Delgado Community College in New Orleans and Fletcher Community College in Schriever both kicked off their certified line worker training programs in January. The programs — a 16-week curriculum at Fletcher and a 25-week night program at Delgado — are providing the foundation for graduates to begin a line worker career as a helper or apprentice for an electric utility company. Graduates also receive job-placement assistance and opportunities to network with hiring managers at utility companies.
“It’s an excellent opportunity,” says Fletcher workforce-development coordinator Crystal Chiasson. “These are high-wage, high-demand jobs.”
The program was set in motion when a 2017 assessment by Entergy determined Louisiana power companies would need an additional 550 line workers over the next five years. The companies turned to Louisiana’s community and technical colleges to help develop a workforce-development pipeline.
Chiasson says school officials spent months planning and implementing a 600-hour curriculum in conjunction with the Louisiana Energy Workforce Consortium, a group of electric utilities, municipal co-ops and large contractors. Entergy and other Louisiana power companies helped secure $300,000 in tools and equipment for the training program.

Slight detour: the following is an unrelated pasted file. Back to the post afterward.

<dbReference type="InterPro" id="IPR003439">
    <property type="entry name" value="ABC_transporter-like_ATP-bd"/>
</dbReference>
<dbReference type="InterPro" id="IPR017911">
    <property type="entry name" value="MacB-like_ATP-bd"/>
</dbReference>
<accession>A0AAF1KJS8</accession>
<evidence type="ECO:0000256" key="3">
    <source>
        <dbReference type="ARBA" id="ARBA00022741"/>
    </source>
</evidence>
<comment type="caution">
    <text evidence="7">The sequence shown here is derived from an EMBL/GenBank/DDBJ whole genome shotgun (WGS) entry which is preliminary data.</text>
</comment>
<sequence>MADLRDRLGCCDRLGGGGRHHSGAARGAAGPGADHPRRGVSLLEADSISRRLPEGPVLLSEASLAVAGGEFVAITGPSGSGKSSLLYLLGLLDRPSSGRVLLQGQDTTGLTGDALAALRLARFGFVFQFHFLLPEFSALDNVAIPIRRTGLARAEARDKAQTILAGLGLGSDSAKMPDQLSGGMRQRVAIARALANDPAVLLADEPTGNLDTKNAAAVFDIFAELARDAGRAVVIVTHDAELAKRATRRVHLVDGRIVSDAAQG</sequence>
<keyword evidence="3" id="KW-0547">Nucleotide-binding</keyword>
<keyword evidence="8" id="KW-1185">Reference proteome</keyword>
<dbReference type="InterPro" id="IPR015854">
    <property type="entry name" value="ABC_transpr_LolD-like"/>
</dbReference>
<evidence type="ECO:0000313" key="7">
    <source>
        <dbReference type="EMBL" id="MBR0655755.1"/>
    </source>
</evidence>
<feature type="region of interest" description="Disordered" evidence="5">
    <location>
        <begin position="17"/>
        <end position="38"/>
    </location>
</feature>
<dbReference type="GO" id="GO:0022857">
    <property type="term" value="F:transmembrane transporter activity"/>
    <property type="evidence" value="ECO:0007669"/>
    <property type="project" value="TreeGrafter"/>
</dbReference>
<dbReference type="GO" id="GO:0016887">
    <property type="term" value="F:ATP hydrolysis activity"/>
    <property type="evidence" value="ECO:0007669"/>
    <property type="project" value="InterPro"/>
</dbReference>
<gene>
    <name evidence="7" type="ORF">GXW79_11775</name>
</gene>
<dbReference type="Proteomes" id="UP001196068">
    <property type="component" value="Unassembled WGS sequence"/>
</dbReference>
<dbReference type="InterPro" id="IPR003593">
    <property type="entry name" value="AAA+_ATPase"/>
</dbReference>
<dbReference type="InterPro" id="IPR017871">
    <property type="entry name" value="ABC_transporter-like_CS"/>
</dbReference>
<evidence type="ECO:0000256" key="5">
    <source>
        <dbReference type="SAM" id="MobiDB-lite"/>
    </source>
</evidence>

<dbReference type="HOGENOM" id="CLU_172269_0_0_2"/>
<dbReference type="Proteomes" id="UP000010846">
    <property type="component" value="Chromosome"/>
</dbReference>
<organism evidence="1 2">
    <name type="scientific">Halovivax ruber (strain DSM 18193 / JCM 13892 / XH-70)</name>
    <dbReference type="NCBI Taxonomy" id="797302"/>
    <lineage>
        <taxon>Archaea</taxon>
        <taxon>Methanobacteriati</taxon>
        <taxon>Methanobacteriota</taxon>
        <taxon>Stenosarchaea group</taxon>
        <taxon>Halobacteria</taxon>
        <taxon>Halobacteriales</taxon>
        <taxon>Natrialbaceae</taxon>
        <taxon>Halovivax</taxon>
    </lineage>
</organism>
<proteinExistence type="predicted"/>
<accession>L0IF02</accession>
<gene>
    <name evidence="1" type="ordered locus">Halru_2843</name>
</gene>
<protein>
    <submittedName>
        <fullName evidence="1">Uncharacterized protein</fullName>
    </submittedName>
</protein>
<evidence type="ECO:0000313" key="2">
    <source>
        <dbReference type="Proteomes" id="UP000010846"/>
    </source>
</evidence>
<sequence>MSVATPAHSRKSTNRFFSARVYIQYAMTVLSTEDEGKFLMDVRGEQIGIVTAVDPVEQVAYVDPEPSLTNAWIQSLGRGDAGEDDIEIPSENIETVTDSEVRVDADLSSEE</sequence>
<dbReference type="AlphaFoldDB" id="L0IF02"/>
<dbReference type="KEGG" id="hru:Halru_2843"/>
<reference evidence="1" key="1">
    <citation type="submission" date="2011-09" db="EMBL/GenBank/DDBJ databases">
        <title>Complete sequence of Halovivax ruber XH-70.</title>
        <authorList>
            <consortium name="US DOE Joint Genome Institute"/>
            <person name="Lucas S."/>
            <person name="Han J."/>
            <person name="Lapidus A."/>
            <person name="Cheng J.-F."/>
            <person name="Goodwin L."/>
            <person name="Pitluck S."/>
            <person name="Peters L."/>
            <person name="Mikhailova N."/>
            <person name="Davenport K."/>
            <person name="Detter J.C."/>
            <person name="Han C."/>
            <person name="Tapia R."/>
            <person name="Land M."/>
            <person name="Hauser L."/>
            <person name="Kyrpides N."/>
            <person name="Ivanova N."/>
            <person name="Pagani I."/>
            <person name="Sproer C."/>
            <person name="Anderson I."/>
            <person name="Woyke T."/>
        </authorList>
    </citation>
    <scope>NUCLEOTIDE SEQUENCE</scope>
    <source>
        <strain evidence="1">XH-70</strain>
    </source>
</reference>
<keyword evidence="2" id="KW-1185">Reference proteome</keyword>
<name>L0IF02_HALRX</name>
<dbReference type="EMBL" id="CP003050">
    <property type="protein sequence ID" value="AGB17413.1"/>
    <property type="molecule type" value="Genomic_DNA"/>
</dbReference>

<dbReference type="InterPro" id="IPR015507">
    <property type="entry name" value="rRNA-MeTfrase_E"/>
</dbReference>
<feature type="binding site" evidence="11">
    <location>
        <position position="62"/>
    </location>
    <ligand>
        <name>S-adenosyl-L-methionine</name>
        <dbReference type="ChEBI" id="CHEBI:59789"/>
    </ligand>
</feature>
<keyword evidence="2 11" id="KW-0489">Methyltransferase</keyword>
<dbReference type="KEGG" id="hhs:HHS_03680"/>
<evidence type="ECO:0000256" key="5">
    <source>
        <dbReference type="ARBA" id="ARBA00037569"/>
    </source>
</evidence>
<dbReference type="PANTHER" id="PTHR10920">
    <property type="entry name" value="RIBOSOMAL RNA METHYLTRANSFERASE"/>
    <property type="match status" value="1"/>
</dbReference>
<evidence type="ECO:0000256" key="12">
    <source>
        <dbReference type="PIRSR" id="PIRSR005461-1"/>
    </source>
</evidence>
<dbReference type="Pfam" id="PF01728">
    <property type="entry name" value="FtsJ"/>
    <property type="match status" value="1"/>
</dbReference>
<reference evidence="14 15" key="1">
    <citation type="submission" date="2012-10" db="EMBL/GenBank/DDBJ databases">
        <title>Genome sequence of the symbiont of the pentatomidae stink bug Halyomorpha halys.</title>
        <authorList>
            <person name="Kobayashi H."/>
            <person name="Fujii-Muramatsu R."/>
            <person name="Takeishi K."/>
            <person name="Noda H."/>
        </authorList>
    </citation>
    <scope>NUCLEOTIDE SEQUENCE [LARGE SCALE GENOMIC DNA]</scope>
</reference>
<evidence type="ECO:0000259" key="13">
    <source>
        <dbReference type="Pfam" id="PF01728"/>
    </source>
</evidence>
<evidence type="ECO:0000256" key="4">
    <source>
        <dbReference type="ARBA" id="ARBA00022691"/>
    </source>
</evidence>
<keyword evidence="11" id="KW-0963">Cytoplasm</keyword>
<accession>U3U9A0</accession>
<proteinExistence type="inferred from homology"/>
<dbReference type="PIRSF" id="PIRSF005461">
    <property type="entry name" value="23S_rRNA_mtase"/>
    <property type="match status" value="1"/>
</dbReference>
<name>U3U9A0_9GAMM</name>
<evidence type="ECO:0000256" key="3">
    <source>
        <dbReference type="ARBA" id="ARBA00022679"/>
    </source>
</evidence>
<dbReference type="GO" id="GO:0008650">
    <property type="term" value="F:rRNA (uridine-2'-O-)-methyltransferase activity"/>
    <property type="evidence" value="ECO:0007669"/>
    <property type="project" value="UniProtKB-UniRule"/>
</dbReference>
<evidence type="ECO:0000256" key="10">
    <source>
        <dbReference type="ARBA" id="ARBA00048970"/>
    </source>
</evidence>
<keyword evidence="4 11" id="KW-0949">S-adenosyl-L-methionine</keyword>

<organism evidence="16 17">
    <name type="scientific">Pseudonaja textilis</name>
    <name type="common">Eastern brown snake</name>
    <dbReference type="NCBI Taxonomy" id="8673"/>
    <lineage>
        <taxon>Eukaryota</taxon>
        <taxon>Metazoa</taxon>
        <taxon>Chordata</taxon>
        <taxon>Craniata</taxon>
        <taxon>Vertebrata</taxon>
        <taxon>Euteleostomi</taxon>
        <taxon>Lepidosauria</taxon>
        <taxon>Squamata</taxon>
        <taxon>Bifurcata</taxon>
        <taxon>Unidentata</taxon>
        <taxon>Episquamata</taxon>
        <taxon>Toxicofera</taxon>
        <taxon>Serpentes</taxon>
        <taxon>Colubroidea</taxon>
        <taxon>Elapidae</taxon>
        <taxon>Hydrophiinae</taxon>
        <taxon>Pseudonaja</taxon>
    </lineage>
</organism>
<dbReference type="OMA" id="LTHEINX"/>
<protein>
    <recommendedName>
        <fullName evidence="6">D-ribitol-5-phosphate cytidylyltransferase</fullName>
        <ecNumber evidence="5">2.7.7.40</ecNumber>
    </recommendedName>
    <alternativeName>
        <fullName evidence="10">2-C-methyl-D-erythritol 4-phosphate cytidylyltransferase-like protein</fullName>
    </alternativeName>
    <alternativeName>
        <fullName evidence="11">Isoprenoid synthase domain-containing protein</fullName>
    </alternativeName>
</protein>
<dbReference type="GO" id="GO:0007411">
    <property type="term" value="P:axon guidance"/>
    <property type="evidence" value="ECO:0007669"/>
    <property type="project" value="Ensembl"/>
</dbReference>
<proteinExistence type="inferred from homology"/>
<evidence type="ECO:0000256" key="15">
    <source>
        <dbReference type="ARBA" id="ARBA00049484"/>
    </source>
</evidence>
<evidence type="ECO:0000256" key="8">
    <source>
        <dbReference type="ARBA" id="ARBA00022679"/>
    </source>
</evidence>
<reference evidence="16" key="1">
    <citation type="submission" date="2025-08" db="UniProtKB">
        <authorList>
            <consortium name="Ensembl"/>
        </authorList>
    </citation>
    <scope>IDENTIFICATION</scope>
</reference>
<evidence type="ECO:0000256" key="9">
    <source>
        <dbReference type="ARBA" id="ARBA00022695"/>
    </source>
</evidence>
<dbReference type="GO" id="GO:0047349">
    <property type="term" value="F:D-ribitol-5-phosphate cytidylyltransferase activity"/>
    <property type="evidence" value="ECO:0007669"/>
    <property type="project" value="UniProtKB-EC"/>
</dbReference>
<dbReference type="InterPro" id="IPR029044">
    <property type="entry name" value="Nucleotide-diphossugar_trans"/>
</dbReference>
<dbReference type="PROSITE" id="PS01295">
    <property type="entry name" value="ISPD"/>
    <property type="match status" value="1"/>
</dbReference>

Graduates obtain NCCER certification, are qualified for employment as a line helper and receive job-placement assistance. Applicants should have a high school diploma or equivalency, be willing to work at heights, be drug-free and willing to submit to a pre-program drug screen and periodic random drug screening. They must also be willing to submit to a background check that verifies education, driving records and criminal history.
Chiasson says most students come in with little to no experience with the industry, but are brought up to speed rapidly. “They come in with no knowledge of the field … and by week three they are climbing,” she says.
The students move through the program with the knowledge that they’ll have an excellent chance to start a career in a high-paying field. A line helper or apprentice can start out at $33,000 plus overtime, but the salaries climb quickly with experience. A line worker with up to six years of experience typically earns $57,000 annually, while a senior-level crew leader can make $79,000.
The program places a heavy emphasis on job-placement assistance. Two months before the end of the program, Fletcher invites power company representatives to talk to the students about how to apply for jobs. The hiring managers observe the students climbing before networking with each of the students. “Shortly after the events, the companies came back and made job offers,” Chiasson says. “These students got multiple job offers — some of them up to four offers.”
More than a dozen students are currently wrapping up the first round of the training program at Delgado. At Fletcher, the initial round of the program began in January and ended in early May, with all nine students graduating. “One hundred percent got jobs,” Chiasson says. Classes ended May 8, “and most of them were working by May 14,” she says.
Chiasson says that while the program suggests a $33,000 base salary for its graduates, all of the students in the first graduating class secured offers well above that. “Our goal is to train them and get them hired,” she says. “While we don’t guarantee you’ll get hired, the opportunities are out there. You just have to do the work.”